Portugal by Cyril Pedrosa. Color by Pedrosa and Ruby. Translation by Montana Kane. NBM, 2017. 9781681121475. 261pp. Oversized hardcover as the gods of French comics intended.
This autobiographic-ish graphic novel from the creator of the excellent Three Shadows (First Second, 2008) and the more recent Equinoxes (NBM, 2016) is an amazingly colored, somewhat loosely drawn story told in three parts.
(What do I mean by “loosely drawn?” I’m asking myself that. Some of the panels are very sketchy, and much of the rest looks like Pedrosa’s pen or brush was flying along, putting thoughts and impressions directly on the page. There’s energy in the drawings, except in the quiet moments of the story where shading and lines suddenly and subtly create stillness.)
The pitch: Cartoonist Simon is struggling: to buy a house, to teach kids art classes, to get work done. He feels like it’s all a bit pointless. He and his wife want different things, and he doesn’t really feel at home anywhere. Submerging himself in the pool offers him his only moments of peace. Exhibiting at a small comics convention in Portugal, he returns there for the first time in 20 years and enjoys it. He returns home, his wife leaves, and he returns to Portugal with his father for a cousin’s wedding and then stays longer.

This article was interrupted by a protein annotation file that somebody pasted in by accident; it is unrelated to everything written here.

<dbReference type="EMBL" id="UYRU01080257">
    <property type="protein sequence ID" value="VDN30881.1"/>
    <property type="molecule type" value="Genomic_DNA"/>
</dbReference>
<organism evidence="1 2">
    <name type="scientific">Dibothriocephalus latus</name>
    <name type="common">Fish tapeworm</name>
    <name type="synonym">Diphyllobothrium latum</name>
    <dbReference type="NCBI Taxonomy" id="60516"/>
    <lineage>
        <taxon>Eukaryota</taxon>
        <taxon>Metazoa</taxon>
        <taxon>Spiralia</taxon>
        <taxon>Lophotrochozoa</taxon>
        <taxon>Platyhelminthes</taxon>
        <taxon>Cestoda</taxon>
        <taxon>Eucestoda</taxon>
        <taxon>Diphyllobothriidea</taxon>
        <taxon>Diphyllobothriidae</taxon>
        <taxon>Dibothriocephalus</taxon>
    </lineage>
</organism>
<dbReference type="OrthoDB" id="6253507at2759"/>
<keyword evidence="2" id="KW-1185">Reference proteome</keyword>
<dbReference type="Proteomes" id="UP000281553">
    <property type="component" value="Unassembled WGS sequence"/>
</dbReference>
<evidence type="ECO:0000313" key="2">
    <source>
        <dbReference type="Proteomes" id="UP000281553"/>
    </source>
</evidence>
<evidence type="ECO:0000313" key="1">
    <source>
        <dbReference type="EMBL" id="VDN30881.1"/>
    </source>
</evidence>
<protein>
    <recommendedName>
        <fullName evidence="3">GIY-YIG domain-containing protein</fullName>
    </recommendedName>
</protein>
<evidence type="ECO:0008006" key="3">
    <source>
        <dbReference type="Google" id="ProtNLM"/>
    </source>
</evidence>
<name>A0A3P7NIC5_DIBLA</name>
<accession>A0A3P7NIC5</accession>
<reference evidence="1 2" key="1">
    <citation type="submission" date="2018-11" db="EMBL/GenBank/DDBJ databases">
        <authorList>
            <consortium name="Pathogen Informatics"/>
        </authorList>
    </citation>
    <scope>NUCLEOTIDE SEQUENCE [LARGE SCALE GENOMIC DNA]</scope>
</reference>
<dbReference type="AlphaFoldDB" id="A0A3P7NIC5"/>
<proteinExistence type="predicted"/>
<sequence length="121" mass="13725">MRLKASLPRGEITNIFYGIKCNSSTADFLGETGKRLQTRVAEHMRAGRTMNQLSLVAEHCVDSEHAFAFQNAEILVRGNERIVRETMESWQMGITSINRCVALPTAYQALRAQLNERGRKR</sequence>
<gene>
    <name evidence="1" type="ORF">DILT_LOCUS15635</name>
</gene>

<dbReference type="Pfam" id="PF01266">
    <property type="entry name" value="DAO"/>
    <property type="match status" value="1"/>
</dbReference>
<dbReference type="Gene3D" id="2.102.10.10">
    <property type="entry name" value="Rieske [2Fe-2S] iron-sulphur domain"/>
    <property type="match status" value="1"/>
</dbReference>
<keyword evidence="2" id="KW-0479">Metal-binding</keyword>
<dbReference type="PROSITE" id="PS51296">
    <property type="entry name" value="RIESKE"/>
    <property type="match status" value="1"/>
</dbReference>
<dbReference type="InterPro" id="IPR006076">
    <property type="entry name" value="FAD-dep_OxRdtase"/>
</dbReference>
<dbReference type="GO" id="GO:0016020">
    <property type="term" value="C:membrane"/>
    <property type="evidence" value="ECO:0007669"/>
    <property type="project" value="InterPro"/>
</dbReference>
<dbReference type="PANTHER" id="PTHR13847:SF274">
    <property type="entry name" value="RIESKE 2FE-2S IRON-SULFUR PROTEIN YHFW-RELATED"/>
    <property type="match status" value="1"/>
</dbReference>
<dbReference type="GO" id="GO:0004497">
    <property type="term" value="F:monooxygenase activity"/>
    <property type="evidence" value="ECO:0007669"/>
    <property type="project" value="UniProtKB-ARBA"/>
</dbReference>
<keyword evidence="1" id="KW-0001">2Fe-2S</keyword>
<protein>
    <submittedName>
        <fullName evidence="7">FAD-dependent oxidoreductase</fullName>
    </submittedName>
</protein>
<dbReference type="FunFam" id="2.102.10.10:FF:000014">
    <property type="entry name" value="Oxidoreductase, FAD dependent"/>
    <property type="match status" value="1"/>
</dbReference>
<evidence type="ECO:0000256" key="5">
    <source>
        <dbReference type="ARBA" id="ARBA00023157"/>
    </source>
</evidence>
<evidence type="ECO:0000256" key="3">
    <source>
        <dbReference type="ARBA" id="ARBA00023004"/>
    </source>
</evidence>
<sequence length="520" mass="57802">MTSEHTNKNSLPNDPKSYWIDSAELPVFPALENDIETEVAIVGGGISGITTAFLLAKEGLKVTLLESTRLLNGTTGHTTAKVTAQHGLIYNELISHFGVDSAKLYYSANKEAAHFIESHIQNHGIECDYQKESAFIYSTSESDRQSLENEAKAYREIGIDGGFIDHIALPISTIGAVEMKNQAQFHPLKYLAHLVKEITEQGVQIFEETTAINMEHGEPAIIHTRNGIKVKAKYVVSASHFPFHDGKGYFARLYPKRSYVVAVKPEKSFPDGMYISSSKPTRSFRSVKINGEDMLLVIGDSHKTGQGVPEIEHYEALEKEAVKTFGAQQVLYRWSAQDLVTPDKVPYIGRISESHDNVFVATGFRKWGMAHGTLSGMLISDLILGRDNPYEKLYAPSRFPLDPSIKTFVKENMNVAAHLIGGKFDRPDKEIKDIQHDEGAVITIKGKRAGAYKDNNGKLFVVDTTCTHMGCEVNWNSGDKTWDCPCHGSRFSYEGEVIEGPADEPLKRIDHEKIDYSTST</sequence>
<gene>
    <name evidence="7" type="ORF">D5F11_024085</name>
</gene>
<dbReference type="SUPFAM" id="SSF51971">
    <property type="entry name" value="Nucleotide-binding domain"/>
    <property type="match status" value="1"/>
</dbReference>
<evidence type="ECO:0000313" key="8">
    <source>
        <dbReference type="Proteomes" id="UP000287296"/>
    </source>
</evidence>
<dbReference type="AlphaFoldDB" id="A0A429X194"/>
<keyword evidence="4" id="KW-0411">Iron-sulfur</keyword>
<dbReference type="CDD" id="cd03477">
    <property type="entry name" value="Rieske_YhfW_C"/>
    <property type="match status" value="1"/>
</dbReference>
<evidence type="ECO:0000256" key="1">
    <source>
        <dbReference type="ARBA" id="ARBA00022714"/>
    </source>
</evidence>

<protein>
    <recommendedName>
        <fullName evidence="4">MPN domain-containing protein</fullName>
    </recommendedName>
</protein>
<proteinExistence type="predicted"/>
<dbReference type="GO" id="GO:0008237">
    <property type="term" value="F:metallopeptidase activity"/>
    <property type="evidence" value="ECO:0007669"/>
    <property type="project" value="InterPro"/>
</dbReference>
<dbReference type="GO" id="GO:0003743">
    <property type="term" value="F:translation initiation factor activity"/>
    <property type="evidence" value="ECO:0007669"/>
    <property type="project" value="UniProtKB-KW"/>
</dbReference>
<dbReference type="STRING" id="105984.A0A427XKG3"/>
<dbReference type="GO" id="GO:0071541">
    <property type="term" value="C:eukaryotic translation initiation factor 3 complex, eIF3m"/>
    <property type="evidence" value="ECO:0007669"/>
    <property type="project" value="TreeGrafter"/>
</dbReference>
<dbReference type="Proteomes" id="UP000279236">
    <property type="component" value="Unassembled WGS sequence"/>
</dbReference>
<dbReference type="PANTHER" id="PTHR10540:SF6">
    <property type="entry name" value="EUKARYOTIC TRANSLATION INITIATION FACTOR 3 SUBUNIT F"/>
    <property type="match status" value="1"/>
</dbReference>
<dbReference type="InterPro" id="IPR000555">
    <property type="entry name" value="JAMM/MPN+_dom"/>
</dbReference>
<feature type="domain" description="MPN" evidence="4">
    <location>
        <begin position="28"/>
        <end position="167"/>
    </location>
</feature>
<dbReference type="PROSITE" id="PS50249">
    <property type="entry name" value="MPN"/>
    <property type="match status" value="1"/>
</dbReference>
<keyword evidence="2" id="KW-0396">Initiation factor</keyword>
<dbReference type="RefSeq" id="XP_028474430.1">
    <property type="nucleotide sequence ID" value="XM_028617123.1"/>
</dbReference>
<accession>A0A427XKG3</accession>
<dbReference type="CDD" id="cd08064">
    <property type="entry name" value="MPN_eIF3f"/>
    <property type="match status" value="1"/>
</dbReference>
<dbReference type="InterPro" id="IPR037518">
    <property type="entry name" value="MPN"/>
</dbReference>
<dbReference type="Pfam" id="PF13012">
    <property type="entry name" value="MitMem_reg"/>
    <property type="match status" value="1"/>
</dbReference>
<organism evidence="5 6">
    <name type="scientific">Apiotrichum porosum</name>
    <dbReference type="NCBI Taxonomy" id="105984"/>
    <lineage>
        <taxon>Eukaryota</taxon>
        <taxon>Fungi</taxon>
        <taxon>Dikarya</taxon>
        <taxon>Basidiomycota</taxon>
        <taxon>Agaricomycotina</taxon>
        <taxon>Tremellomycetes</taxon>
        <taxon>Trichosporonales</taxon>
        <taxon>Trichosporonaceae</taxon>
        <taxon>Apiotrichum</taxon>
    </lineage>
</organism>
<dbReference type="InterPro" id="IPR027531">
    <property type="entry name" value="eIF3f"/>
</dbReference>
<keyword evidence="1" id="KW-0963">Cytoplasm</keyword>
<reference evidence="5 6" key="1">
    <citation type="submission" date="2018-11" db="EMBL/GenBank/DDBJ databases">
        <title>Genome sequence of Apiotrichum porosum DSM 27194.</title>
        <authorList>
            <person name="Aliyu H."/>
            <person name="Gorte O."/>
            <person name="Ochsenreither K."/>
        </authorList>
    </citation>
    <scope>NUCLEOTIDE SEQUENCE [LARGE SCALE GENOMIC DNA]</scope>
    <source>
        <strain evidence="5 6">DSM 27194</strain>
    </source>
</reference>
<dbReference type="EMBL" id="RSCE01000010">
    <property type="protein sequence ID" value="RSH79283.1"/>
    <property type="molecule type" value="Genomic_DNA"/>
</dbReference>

This is in some ways a quiet story, but it’s so full of conversations and people that that description doesn’t sit right with me. The second part, “According to Jean” is probably my favorite — I’m a fan of Simon’s dad (he’s afraid to invite his younger girlfriend to the wedding) and all of Simon’s glorious relatives. What a great party! And what a beautiful country — Pedrosa has sold me on visiting the Portuguese countryside. (He’s also published a notebook of sketches of Portugal, and I may need to buy myself a copy next time I order graphic novels from Europe.)